Widespread tourism benefits

Multitude of sectors to get boost from unexpectedly strong performance recorded this year

Widespread tourism benefits

Tourism is proving the main factor offsetting the effects on the Greek economy from the global energy and inflation crisis, as its dynamic recovery this year, possibly at levels 10% higher than the record year of 2019, is creating expectations for higher-than-expected growth.

Estimates on the secondary, indirect benefits from tourism in other sectors of the economy, point to an extra 52.89 billion euros in value for the gross domestic product this year. All this, of course, is only under the condition that no unpredictable negative events emerge that could adversely affect tourism.

That amount of €52.89 billion, which corresponds to about 28% of the projected GDP in 2022, is derived from the multiplier of 2.65 that economists assign to tourism and the estimated increase in travel receipts this year to €20 billion, from €18.2 billion in 2019.

These estimates are also embraced by large firms such as HSBC and Bank of America, with the former upgrading its forecast for Greek growth this year to 6.5% from 4% previously and the latter speaking of a significant positive effect.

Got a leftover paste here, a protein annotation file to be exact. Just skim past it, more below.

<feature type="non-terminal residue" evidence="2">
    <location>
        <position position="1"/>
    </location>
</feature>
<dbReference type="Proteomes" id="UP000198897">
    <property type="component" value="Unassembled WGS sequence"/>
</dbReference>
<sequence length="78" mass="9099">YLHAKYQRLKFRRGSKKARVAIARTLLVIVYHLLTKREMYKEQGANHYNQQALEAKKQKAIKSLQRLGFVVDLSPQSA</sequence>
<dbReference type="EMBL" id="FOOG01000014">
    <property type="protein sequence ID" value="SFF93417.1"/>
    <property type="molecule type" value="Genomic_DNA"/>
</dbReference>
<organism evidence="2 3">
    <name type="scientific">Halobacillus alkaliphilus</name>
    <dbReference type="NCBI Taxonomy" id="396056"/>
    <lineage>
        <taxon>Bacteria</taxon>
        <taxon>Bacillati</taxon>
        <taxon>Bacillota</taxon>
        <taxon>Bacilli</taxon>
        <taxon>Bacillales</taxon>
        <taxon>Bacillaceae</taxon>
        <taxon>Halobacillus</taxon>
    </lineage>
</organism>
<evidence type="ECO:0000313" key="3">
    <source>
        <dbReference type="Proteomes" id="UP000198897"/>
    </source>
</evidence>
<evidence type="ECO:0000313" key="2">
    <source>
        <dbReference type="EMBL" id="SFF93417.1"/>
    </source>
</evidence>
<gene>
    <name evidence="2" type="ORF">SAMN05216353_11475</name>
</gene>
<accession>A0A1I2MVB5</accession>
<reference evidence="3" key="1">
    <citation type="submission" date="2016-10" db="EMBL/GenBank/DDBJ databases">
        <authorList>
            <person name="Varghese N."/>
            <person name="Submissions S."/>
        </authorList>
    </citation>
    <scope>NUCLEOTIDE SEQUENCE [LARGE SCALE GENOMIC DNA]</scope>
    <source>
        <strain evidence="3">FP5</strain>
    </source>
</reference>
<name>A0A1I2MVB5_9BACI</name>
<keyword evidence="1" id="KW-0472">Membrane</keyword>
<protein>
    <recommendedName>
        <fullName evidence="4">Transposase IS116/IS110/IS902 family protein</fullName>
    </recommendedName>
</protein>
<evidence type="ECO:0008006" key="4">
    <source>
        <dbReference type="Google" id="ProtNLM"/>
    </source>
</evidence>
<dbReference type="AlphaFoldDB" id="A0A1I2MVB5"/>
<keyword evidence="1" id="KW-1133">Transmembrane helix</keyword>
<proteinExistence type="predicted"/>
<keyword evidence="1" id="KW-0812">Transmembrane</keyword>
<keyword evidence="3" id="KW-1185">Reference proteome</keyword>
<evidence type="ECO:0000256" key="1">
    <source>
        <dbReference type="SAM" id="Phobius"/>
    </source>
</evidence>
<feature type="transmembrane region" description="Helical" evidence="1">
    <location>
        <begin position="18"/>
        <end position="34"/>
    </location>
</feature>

The rationale of the 2.65 multiplying factor is simple: Each hotel spends a large portion of the money it collects on wages, which in turn boosts household disposable income that is also spent in the economy. At the same time, the increase in arrivals creates needs for additional staff, thus boosting employment. In addition, spending by hotels on supplies, from food and beverages to fuel and electricity, and from maintenance to transportation, boosts the income of other industries and so on. Travelers also spend money outside the hotels, while the general boom in the sector also mobilizes new investments, strengthening the construction and other sectors.

Research by Grant Thornton and the Hellenic Chamber of Hotels shows that the benefits of tourism are spread across 17 branches of economic activity and nine sectors of the Greek economy, including the primary sector, manufacturing, wholesale and retail commerce, transport and logistics etc.

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